It seems endless winter. Grumpy times! I feel like I'm starring in a rheumatism commercial for liniment.
Mary announces that she needs to shop for a few items. I just want to stay warm.
The fact that she has never shopped "for a few items" in her life makes me realize I'm about to waste some time. The fact it is frigid time doesn't improve my mood.
So I find myself in the little battered plaza that is a few days away from bulldozers so another forgettable condo/commercial development can be built. All in the name of progress!
Half the shelves are empty already in the chain grocery store that is advertising that you can buy the rest for 30% off. Which Mary proceeds to do. So I find a seat on a bag of dog food and wait and watch the clerks. Some seem to be sleep walking, others hide behind gallows humour.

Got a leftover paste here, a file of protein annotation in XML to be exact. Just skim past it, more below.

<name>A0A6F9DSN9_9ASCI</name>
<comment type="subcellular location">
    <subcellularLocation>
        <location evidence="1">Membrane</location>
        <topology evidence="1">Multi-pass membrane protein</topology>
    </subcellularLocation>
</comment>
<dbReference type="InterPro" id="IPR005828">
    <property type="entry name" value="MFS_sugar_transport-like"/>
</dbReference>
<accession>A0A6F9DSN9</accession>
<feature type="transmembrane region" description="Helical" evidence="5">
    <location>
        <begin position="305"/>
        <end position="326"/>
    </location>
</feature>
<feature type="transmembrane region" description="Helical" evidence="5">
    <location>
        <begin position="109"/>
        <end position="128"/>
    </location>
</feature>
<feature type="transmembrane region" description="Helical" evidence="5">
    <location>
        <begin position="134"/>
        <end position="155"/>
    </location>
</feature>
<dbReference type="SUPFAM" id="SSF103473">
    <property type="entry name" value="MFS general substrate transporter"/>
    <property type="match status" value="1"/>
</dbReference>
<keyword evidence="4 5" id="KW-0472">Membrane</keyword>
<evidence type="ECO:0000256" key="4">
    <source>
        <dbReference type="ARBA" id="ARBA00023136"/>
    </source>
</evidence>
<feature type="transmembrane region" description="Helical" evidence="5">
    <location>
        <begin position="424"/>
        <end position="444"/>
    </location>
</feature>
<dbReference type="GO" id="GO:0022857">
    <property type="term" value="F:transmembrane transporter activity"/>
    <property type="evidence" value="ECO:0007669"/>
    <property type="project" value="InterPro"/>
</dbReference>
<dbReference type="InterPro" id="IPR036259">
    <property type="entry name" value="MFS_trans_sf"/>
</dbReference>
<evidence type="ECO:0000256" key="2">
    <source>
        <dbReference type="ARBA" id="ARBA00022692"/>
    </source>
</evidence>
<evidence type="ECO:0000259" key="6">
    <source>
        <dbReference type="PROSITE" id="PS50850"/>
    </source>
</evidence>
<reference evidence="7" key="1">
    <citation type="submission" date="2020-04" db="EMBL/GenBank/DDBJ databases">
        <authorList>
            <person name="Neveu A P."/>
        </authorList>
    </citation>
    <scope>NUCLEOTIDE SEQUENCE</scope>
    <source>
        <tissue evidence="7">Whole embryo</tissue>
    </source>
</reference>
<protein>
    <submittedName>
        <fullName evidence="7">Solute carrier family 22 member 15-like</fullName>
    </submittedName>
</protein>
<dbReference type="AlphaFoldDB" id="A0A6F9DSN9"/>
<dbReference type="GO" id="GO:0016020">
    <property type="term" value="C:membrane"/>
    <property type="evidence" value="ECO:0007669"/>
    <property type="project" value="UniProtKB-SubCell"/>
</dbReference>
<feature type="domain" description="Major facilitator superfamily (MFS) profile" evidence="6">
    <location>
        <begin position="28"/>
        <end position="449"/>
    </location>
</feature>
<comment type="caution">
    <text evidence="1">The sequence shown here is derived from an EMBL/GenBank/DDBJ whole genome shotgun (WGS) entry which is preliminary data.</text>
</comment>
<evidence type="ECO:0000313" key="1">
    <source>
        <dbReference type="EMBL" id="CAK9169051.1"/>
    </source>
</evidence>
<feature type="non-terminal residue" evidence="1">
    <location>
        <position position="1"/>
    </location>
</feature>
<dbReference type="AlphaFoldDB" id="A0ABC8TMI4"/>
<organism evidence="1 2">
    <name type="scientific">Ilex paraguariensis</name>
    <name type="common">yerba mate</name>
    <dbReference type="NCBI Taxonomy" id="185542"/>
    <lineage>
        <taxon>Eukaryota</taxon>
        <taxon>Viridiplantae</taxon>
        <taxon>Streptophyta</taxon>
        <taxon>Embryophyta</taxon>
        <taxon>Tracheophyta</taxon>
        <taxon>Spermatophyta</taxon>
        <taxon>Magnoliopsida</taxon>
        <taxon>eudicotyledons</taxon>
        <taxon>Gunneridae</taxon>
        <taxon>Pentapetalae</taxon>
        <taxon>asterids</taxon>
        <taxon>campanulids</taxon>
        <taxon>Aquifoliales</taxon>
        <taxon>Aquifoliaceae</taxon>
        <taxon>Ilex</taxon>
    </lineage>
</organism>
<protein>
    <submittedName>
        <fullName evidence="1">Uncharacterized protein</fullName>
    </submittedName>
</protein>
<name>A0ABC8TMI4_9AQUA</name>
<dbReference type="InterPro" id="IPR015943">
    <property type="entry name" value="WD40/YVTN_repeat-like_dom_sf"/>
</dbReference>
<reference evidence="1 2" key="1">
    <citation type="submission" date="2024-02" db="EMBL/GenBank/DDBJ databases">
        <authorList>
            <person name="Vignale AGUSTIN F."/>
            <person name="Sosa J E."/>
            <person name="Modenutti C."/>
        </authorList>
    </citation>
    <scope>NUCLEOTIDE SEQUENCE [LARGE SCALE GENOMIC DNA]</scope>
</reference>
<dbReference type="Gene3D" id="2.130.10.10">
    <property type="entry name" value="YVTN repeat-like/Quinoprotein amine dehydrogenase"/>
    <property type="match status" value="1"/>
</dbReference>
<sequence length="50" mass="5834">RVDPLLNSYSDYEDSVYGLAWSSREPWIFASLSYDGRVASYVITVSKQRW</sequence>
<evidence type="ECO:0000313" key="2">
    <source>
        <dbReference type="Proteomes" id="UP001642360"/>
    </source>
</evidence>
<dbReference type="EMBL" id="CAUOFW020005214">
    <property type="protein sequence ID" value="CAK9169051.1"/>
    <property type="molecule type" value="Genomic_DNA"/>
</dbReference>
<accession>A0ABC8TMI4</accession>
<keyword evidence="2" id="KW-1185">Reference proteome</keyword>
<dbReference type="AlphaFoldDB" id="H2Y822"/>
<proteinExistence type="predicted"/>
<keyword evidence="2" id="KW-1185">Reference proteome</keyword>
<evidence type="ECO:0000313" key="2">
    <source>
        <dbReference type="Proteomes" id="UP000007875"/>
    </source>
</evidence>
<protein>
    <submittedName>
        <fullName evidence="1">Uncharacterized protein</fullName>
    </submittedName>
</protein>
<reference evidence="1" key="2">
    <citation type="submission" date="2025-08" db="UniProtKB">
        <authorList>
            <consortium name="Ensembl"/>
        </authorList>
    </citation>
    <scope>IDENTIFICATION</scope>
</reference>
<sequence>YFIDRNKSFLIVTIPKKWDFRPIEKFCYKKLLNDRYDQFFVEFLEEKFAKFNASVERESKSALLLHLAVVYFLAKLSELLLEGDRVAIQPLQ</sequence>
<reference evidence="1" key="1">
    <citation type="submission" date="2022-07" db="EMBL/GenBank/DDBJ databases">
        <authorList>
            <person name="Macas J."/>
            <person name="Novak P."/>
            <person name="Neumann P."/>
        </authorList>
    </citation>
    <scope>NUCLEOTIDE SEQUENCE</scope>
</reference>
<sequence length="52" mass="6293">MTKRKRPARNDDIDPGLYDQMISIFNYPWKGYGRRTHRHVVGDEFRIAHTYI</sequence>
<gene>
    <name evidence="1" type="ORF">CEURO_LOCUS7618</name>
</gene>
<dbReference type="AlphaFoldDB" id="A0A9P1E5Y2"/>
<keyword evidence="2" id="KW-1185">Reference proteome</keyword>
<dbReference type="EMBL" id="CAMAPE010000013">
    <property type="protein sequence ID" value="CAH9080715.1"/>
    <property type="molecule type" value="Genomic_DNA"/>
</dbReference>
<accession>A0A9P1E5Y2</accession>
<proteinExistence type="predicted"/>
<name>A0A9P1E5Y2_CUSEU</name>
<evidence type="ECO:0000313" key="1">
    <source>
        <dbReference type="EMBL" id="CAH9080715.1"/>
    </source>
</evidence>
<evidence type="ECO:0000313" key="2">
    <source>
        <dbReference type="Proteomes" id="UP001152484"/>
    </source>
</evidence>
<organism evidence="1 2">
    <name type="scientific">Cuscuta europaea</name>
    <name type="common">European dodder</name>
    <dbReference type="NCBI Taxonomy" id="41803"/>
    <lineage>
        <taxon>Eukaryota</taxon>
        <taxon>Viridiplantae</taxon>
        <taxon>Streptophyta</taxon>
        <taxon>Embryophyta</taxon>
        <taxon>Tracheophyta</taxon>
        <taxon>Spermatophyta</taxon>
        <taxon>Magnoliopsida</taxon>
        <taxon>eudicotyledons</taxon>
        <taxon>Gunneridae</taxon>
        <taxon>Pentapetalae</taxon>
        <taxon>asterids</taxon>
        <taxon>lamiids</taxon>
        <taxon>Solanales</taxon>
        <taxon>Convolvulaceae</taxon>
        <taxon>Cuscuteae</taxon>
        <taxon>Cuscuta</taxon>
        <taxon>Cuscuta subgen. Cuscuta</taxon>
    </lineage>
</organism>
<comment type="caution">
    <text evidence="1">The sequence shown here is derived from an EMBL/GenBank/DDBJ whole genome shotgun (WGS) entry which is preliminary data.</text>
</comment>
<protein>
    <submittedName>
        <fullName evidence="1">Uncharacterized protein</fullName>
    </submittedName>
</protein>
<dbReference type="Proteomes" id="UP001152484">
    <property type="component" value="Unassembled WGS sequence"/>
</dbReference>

The woman efficiently processes Mary's collection of bargains and calls to a colleague to come help bag because you're not doing anything.
I have overhead what she said to a regular customer. So you've been here 29 years, I ask? Do you have a new job? No, she says, and forces a smile. She motions to the emotionless man bagging Mary's haul. He's been here more than 20 years. And he doesn't have a job either.
I have feeble suggestions, but then we turn away, pushing the broken shopping cart out of the store, past the black-and-white mongrel shaking and looking anxiously for its master.
I think of those awful unemployment stats and shiver despite my layers.
I am not one of those who for half their lives have come to a humbler part of town and now the familiar trip is gone forever. They face the great unknown, a maze of cold streets, and, if they beat the odds, a new job to replace the one they thought they had forever.
It is not a time to feel sorry for myself.